• 3-4 tablespoons rice vinegar to taste (if you like it tangier add 4)
  • 1 tablespoon plus 2 teaspoons tahini
  • 1 tablespoon low sodium tamari
  • 2 cloves garlic, grated
Soba Noodle Salad

For the Salad:

  • 1 (8-ounce) package of soba noodles
  • 1 medium red bell pepper, seeded and diced (about 1 1/4 cups)
  • 3-4 green onions, finely chopped (about 3/4 cups) – If I’m being honest I cut these out – I hate green onions
  • 1 cup loosely packed cilantro leaves, minced
  • 1 batch Cast-Iron Tofu (see below)
  • Fine Sea Salt
  • 1 tablespoon sesame seeds to garnish
  • Fresh lime juice for serving
  • Sriracha, for serving

Cast Iron Tofu:

  • 1 (12-16 oz) block of firm or extra firm tofu
  • 3 teaspoons avocado oil, grapeseed oil or olive oil
  • 1 teaspoon garlic powder
  • 1/4 teaspoon fine sea salt
  • 1/4 teaspoon onion powder (optional)

1) Prepare the Cast Iron Tofu:

  1. Press the Tofu – I used the “Book Stacking Method” with my heavy coffee table books! Rinse the tofu with water, lay two thick dish towels on top of each other on the counter and place a few sheets of paper towel on top. Slice the tofu into 9-10 rectangles and set them on the paper towel in a single layer. Place 2 or more thick dishcloths on top of the tofu slabs and place a cutting board on top of those dishcloths. Set several heavy books on top of the cutting board. Let sit for 20-30 minutes OR over night to allow for the weight of the books to press out the water. I waited about 1 hour and the tofu turned out perfect.
  2. Slice the pressed tofu into squares, roughly giving you 54-60 tofu pieces.
  3. Heat a large skillet (non-stick) over medium heat for several minutes (When a drop of water gently sizzles on the skillet, the skillet is hot enough to add the tofu).
  4. In a large bowl, combine the tofu with 1 1/2 teaspoons of the oil. Stir until the tofu is coated. Stir in the garlic powder, salt and onion powder.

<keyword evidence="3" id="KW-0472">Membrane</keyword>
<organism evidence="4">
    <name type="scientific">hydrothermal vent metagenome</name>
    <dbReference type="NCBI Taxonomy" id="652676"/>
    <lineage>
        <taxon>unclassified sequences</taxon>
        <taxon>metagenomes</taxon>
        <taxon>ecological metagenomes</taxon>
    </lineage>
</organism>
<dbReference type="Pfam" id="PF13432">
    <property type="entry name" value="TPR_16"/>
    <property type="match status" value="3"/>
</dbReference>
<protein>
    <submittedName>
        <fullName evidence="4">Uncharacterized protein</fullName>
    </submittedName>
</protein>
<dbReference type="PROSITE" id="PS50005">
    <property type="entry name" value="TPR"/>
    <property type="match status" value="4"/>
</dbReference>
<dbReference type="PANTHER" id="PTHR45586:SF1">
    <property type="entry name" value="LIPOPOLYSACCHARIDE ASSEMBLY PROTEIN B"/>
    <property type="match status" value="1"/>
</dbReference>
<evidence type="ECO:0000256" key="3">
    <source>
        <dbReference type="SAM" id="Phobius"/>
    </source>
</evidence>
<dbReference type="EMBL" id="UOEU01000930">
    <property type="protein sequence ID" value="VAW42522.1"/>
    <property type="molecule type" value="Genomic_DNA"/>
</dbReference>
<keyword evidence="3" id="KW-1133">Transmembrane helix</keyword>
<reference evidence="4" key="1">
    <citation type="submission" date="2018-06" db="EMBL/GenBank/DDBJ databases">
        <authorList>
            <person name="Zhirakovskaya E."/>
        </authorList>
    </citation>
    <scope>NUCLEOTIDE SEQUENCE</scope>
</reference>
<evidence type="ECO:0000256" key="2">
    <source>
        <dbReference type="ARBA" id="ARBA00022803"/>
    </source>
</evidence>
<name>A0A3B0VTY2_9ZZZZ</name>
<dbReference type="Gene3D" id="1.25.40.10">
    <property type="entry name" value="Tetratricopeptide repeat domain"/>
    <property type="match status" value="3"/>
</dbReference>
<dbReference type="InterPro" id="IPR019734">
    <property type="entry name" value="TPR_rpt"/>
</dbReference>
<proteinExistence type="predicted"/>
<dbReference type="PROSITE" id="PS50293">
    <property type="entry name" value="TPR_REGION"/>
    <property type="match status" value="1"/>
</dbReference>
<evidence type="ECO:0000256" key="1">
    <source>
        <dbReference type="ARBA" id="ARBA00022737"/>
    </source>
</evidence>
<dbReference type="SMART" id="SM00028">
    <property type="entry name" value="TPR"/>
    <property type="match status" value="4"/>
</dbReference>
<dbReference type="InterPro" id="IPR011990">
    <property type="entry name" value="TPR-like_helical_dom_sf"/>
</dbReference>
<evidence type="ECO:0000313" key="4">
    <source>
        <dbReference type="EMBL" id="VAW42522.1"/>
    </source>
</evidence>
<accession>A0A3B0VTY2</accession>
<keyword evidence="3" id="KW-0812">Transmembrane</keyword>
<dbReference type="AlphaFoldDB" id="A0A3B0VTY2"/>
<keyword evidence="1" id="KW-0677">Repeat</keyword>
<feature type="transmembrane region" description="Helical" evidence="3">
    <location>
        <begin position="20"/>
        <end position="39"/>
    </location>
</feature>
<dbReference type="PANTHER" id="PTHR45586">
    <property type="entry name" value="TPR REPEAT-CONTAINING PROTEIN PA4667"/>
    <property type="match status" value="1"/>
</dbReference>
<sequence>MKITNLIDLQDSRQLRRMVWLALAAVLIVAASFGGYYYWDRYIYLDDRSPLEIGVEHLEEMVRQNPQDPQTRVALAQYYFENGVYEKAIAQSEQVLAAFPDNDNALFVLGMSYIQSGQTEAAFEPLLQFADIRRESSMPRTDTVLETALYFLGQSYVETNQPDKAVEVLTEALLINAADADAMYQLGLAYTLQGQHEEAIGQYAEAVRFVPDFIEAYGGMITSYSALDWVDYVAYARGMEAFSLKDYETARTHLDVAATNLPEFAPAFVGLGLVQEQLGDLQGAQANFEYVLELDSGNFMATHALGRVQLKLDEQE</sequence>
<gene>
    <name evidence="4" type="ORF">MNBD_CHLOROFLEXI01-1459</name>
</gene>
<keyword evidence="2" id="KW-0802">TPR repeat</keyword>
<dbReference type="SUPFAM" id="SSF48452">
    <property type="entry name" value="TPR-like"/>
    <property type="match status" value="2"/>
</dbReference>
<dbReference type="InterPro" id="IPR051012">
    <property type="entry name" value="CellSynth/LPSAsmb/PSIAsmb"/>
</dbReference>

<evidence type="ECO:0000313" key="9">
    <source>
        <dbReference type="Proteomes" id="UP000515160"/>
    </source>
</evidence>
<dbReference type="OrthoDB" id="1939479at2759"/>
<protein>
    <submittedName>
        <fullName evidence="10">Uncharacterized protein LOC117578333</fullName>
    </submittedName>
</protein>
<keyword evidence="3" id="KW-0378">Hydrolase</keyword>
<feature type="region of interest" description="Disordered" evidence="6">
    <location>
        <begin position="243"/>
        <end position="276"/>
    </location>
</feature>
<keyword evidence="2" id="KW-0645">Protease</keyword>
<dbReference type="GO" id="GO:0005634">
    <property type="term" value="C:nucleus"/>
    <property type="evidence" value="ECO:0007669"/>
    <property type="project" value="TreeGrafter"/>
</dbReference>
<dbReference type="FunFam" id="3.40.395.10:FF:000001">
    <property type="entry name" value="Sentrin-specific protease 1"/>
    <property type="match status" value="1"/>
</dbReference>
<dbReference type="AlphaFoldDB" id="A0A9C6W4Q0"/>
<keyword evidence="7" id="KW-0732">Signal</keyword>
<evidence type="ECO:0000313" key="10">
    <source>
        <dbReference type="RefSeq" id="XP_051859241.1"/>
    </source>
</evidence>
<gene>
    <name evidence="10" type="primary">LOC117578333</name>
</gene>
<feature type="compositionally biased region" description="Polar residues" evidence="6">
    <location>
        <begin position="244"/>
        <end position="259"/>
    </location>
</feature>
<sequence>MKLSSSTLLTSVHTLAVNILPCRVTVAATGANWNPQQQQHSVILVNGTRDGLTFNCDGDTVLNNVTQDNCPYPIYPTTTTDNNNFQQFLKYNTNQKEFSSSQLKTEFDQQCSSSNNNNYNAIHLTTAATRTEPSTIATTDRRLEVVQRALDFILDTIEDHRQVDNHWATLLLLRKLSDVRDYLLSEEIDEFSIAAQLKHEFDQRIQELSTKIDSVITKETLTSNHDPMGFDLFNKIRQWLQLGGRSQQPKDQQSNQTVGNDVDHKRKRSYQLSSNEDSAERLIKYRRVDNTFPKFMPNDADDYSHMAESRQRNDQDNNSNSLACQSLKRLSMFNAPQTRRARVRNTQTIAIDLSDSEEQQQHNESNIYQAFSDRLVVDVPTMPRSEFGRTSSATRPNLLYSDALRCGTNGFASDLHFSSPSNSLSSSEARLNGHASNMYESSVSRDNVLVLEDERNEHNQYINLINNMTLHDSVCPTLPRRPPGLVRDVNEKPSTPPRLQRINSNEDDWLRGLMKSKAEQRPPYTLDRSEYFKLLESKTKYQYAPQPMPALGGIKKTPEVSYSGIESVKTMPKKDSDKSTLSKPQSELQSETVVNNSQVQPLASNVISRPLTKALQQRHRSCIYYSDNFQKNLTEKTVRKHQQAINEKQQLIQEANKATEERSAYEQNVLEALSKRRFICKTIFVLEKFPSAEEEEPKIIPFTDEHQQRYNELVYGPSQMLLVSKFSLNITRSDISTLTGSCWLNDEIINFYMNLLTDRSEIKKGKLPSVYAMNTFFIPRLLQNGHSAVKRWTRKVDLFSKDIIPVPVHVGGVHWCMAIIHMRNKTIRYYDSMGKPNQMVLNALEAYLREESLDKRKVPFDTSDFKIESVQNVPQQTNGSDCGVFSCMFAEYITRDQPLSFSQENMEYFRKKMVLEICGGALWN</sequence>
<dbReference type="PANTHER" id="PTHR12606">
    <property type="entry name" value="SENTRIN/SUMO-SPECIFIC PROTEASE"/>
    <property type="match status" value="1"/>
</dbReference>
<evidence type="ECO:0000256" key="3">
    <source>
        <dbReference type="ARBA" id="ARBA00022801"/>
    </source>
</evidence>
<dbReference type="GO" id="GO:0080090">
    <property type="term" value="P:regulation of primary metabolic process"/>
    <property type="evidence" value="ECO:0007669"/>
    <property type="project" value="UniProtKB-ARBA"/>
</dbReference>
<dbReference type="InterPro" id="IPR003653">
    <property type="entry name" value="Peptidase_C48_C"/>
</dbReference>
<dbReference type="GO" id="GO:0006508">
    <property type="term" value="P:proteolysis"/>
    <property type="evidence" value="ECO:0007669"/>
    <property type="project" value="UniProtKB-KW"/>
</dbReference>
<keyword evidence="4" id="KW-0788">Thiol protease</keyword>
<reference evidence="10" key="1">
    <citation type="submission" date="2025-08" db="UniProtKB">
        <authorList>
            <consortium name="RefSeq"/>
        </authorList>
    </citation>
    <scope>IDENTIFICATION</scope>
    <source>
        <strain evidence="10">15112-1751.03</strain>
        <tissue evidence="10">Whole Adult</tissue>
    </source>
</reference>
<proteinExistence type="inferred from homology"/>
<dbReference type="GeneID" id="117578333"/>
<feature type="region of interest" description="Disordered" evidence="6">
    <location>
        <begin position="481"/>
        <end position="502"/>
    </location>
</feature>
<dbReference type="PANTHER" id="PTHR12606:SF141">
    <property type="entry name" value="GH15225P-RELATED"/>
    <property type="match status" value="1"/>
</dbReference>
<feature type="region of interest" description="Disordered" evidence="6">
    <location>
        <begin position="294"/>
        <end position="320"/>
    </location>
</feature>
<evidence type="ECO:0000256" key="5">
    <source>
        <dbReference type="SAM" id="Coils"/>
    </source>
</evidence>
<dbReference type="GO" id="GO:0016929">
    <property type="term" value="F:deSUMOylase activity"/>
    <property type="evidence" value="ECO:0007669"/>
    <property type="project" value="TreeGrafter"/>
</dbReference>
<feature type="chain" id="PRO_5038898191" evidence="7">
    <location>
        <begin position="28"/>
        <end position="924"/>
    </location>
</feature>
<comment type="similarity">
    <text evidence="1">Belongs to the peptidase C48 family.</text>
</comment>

5. Carefully add the remains 1 1/2 teaspoons oil to the pan (when hot enough) and tilt the skillet to coat it evenly. Add the tofu to the pan in a SINGLE layer to make sure all pieces lay flat.
  6. Cook the tofu on one side for 4-7 minutes until you have a golden crust. Then, with a fork, flip EACH piece and cook the other side for 4-5 minutes until golden. If you want to enjoy the crispy crust of the tofu, serve immediately. It is still delicious when it softens!

2) Make the dressing – in a small bowl, whisk together the dressing ingredients until smooth (I threw it in my bullet to really mix it up) – cover, store in the fridge to thicken

3) Make the Salad – cook the noodles, drain, place in a large bowl

4) Add the bell peppers, green onions (eww), and cilantro to the bowl with the noodles. Add the dressing and toss to coat. Add half the tofu cubes and toss again, taste and season if necessary.

5) Top the salad with remaining tofu, sesame seeds and cilantro scattered on top. Squeeze a bit of lime juice. Salad can be stored in fridge for up to 3 days, is delicious hot or cold – but if you want to enjoy your tofu crispy then gobble it down while it’s hot! 

- Jennifer Maagendans

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Zucchini Bread Muffin Tops from the Oh She Glows App

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Zucchini Bread Muffin Tops from the Oh She Glows App

Zucchini Bread Muffin Tops from the Oh She Glows app

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When I found out that the Oh She Glows app was on sale for just $0.99 I decided to try it out! It's super fun and easy to use! It has a long scrolling list of recipes you can browse, a search function so you can find a specific recipe, separate sections for Description (Headnote), Ingredients, Directions and Tips for each recipe and even a section where you can add your own personal notes. You can also mark your favourite recipes and find them more quickly, click off the ingredients and the steps as you go so you don't forget where you are along the list and the app stays open (your phone doesn't shut off automatically) so that you don't have to constantly unlock your phone (probably with sticky  hands!).

When I came across this Zucchini Bread Muffin Top recipe, I thought it looked pretty simple and didn't require a super long list of ingredients, plus it's gluten-free, nut-free, soy-free, refined sugar-free and (of course) vegan! Sounded like an all-around win to me! And I got a lot of positive comments from the students when I offered them up after class as part of our Spring Challenge. :-)

MAKES: 14-16 muffin tops
PREP TIME: 15 minutes
COOK TIME: 20 minutes


Ingredients:

Zucchini Bread Muffin Tops ingredients
  • 1 1/2 cups (170 g) lightly packed grated zucchini
  • 1 cup (225 g) packed pitted Medjool dates
  • 3/4 cup (180 mL) unsweetened applesauce
  • 1/4 cup (60 mL) virgin coconut oil, melted
  • 1 teaspoon cinnamon
  • 1 teaspoon baking powder
  • 1 teaspoon (5 mL) pure vanilla extract